However, temporarily at least, Israel’s strategy is to play to the other side’s advantage. This is not new. The early Zionist pioneers were succumbing to extortion long before their presence was perceived by the local Arab elite as a threat.

To add insult to injury, the Israeli military establishment (and increasingly Prime Minister Benjamin Netanyahu and other Likud leaders) justifies this extortion model on the basis of averting a “humanitarian” crisis.

To be sure, there is no way of extending humanitarian aid to the Gaza population behind Hamas’s back. Yet no Orwellian claims can negate the simple fact that any concession on importing dual-usage materials into Gaza increases the capabilities of Hamas and Islamic Jihad, and therefore increases the pain they can inflict on Israel. The last bout clearly demonstrated this fact.

Allowing aid into Gaza means increased revenues for Hamas, and imports of dual-usage materials increase Hamas’s firepower. In 2014, it took 300 missiles to kill one Israeli. In the recent bout, it took 180.

The moment Qatari dollars reach Gaza, Hamas can more easily pay for its regular assaults against the fence and punish the Israeli population living alongside it.

So where is the glimmer of light?

Hamas’s “return” riots at the border fence have completely failed to galvanize West Bank Palestinians to strike either Israel or the Palestinian Authority.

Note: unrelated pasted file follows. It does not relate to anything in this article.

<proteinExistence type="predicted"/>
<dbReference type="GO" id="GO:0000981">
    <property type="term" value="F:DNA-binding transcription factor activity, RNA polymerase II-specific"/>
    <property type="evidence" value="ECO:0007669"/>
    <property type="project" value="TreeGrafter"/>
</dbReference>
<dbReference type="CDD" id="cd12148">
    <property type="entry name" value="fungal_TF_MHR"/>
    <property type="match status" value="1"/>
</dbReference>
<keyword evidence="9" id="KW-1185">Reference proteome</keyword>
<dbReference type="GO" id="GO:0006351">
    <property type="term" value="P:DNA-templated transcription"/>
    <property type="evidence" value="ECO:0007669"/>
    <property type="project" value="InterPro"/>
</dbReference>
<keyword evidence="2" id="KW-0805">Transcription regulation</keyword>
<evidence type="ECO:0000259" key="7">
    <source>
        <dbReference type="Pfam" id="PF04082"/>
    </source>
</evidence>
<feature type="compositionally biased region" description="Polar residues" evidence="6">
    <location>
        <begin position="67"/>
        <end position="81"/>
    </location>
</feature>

Hamas hoped the riots would erase the effects of its takeover of Gaza in 2007, which divided a previously united Palestinian population.

The failure of the recent riots commemorating the nakba (the “catastrophe” of the creation of the State of Israel) to do either—West Bank Palestinians did not demonstrate against either Israel or the P.A.—suggests that Hamas remains tarnished by the sin of having divided the Palestinian people and weakened the cause.

Furthermore, extorting Israel also carries a cost for Hamas and Islamic Jihad. The aim of both movements is to “liberate” Palestine. Trading truces for money and increasingly substituting defensive language—“if Israel strikes, we will hit harder”—for the rhetoric of “liberating Palestine from the river to the sea” gives the sense that Hamas is taking the path of Fatah, the movement it denigrates and claims to have succeeded.

There’s always hope that Netanyahu will go back to the right strategy of hitting hard and massively to bring Hamas to end the option of violence, as the Arab states and Fatah did before it.

Hillel Frisch is a professor of political studies and Middle East studies at Bar-Ilan University, and a senior research associate at the Begin-Sadat Center for Strategic Studies.

The opinions and facts presented in this article are those of the author, and neither JNS nor its partners assume any responsibility for them.